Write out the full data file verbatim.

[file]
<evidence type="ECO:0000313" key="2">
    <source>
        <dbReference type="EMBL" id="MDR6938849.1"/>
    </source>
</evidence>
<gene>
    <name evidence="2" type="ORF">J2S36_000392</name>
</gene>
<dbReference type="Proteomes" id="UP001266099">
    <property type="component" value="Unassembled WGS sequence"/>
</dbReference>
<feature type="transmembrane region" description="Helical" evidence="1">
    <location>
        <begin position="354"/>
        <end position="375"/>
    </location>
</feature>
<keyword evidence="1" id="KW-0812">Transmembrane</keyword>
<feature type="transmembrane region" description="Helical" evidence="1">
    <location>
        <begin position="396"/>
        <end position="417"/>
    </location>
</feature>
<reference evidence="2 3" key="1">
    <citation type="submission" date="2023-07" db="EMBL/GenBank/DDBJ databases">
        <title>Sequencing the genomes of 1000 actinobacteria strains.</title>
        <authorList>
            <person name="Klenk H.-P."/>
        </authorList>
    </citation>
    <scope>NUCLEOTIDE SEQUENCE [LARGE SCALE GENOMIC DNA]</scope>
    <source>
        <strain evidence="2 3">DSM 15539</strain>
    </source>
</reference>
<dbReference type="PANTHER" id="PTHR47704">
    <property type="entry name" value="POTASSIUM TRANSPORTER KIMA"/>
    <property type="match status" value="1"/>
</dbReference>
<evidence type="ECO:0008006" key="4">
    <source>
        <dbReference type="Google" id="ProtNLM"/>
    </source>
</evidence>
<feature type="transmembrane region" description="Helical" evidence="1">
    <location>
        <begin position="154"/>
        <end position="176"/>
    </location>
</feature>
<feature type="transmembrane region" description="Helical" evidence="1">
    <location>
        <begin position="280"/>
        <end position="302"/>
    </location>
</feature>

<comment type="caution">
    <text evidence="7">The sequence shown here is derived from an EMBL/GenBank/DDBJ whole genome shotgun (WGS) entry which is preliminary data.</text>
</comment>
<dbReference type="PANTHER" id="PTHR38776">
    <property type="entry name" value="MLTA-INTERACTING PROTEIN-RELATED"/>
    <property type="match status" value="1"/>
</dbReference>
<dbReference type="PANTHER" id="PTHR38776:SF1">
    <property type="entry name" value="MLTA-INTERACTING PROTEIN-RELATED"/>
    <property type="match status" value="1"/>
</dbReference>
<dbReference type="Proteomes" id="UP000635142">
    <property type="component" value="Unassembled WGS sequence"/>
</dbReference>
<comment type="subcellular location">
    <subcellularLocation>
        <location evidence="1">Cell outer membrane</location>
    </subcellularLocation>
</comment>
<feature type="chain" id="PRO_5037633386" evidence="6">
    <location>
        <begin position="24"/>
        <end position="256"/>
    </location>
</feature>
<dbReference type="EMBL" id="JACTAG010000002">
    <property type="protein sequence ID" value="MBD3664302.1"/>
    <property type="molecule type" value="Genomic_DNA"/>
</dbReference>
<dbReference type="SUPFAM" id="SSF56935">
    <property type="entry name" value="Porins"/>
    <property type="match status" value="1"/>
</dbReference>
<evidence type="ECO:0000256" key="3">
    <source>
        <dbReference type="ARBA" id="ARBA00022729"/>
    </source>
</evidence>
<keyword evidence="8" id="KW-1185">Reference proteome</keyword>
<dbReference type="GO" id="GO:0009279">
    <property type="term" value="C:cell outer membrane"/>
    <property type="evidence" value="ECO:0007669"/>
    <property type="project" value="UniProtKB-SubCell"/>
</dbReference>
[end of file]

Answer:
<evidence type="ECO:0000313" key="2">
    <source>
        <dbReference type="EMBL" id="MDR6938849.1"/>
    </source>
</evidence>
<gene>
    <name evidence="2" type="ORF">J2S36_000392</name>
</gene>
<dbReference type="Proteomes" id="UP001266099">
    <property type="component" value="Unassembled WGS sequence"/>
</dbReference>
<feature type="transmembrane region" description="Helical" evidence="1">
    <location>
        <begin position="354"/>
        <end position="375"/>
    </location>
</feature>
<keyword evidence="1" id="KW-0812">Transmembrane</keyword>
<feature type="transmembrane region" description="Helical" evidence="1">
    <location>
        <begin position="396"/>
        <end position="417"/>
    </location>
</feature>
<reference evidence="2 3" key="1">
    <citation type="submission" date="2023-07" db="EMBL/GenBank/DDBJ databases">
        <title>Sequencing the genomes of 1000 actinobacteria strains.</title>
        <authorList>
            <person name="Klenk H.-P."/>
        </authorList>
    </citation>
    <scope>NUCLEOTIDE SEQUENCE [LARGE SCALE GENOMIC DNA]</scope>
    <source>
        <strain evidence="2 3">DSM 15539</strain>
    </source>
</reference>
<dbReference type="PANTHER" id="PTHR47704">
    <property type="entry name" value="POTASSIUM TRANSPORTER KIMA"/>
    <property type="match status" value="1"/>
</dbReference>
<evidence type="ECO:0008006" key="4">
    <source>
        <dbReference type="Google" id="ProtNLM"/>
    </source>
</evidence>
<feature type="transmembrane region" description="Helical" evidence="1">
    <location>
        <begin position="154"/>
        <end position="176"/>
    </location>
</feature>
<feature type="transmembrane region" description="Helical" evidence="1">
    <location>
        <begin position="280"/>
        <end position="302"/>
    </location>
</feature>

<comment type="caution">
    <text evidence="7">The sequence shown here is derived from an EMBL/GenBank/DDBJ whole genome shotgun (WGS) entry which is preliminary data.</text>
</comment>
<dbReference type="PANTHER" id="PTHR38776">
    <property type="entry name" value="MLTA-INTERACTING PROTEIN-RELATED"/>
    <property type="match status" value="1"/>
</dbReference>
<dbReference type="PANTHER" id="PTHR38776:SF1">
    <property type="entry name" value="MLTA-INTERACTING PROTEIN-RELATED"/>
    <property type="match status" value="1"/>
</dbReference>
<dbReference type="Proteomes" id="UP000635142">
    <property type="component" value="Unassembled WGS sequence"/>
</dbReference>
<comment type="subcellular location">
    <subcellularLocation>
        <location evidence="1">Cell outer membrane</location>
    </subcellularLocation>
</comment>
<feature type="chain" id="PRO_5037633386" evidence="6">
    <location>
        <begin position="24"/>
        <end position="256"/>
    </location>
</feature>
<dbReference type="EMBL" id="JACTAG010000002">
    <property type="protein sequence ID" value="MBD3664302.1"/>
    <property type="molecule type" value="Genomic_DNA"/>
</dbReference>
<dbReference type="SUPFAM" id="SSF56935">
    <property type="entry name" value="Porins"/>
    <property type="match status" value="1"/>
</dbReference>
<evidence type="ECO:0000256" key="3">
    <source>
        <dbReference type="ARBA" id="ARBA00022729"/>
    </source>
</evidence>
<keyword evidence="8" id="KW-1185">Reference proteome</keyword>
<dbReference type="GO" id="GO:0009279">
    <property type="term" value="C:cell outer membrane"/>
    <property type="evidence" value="ECO:0007669"/>
    <property type="project" value="UniProtKB-SubCell"/>
</dbReference>